Ways of telling the narratives hidden from view
Rosa Barba’s work begins with the document: taking a fact, pulling it gently apart, teasing out its narrative strands and creating the work around it that plays with the confines of documentary, feature film and sculpture. The sparse, understated quality of her work is reflected in her studio. Minimal, functional and uncluttered: Barba’s space is itself something of a blank canvas, open to interpretation.
In fact, a large part of the artist’s work takes place outside of the studio, on location-based research. Out of this research flows a story, a document, that the artist can then work with. In some ways, this relates to the human propensity for reading messages into the unintelligible – how we create stories out of whatever we come across. In her film “Outwardly from Earth’s Center”, the inhabitants of a Swedish island create myths about why their island is slipping away from them, and attempt to tie it down to halt its progress. She is particularly fascinated by narratives that have escaped mainstream attention, hiding in the crevices of human history. One example is her film of a disused racetrack, shot from a plane above: “When I filmed ‘The Long Road’, I saw it as a possible ancient drawing. I am interested in the aleatory and psychic dimension of the image, the speculative narration that conjures invisible landscapes.”
Barba’s work often fragments these stories to destabilise the narrative, dividing the storytelling from its medium so sharply that the former no longer remains secure. In one piece, “Time Machine”, she silk-screened the entire script of a hypothetical 90-minute film, loosely based on the H.G. Wells novel. The connections, loose and tight, between text and film are laid bare, questioning how we relate to time in our perception of events.
In “Space-Length Thought”, a piece that had just returned from Margate’s Turner Contemporary when Sleek visited, a typewriter was installed that typed letters of text on to the white film that was projected for the duration of the exhibition. The painstaking work of a writer creating a document is turned into snapshots for each visitor, slices of an ongoing timescale. But it also places the viewer within the larger perspective, as if they’re holding a grain of sand in their hands, standing on the beach. This also relates to Barba’s method of working: “It’s about experiencing the space for a long time – so with my piece ‘Time As Perspective’, I filmed oil pumps in the desert. I saw them many times, but made a piece about it many years later. When I’m making the film, I spend a lot of time in the place, watching the landscape from different perspectives”.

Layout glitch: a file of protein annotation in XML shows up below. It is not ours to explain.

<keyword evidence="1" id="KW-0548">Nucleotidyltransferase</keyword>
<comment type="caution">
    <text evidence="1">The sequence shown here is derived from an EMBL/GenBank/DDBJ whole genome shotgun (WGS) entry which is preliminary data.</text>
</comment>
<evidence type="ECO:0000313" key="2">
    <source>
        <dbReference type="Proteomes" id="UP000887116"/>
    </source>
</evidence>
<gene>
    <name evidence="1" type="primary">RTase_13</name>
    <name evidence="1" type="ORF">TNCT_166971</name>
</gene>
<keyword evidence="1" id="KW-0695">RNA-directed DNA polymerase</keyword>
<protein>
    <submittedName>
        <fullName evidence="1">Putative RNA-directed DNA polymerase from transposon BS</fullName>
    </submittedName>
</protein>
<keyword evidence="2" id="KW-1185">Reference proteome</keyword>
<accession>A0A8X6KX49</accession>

Though she is eclectic when making a piece, she is very precise when it comes to planning a show. “I place my works to create a site-conditioned architecture,” she says, explaining the models of the exhibition spaces she’s used, piled in a corner.
The architectural side of Barba’s work is abundantly clear in her forthcoming work for a performance in New York. Barba reuses previous pieces, such as “Stating the Real Sublime” (a projector suspended by its own blank film), which will be synchronised to shine white light into the projection booth. Barba shows Sleek a diagram of a cinema and points out a live choir, orchestra and sculptures using projectors. All the elements of a feature film she’s currently shooting, exploded into components in their natural habitat.
It’s by confronting gallery space with evidence of film’s materiality that Barba turns the conceptual into a concrete object that creates a direct engagement in a way that’s impossible with a two-dimensional narrative. “The object is like having another protagonist in the space. You start a dialogue with it.” Because after all, it takes something material to create anything – no matter how cinematic.
Taken from Sleek 39 ”Future / Perfect”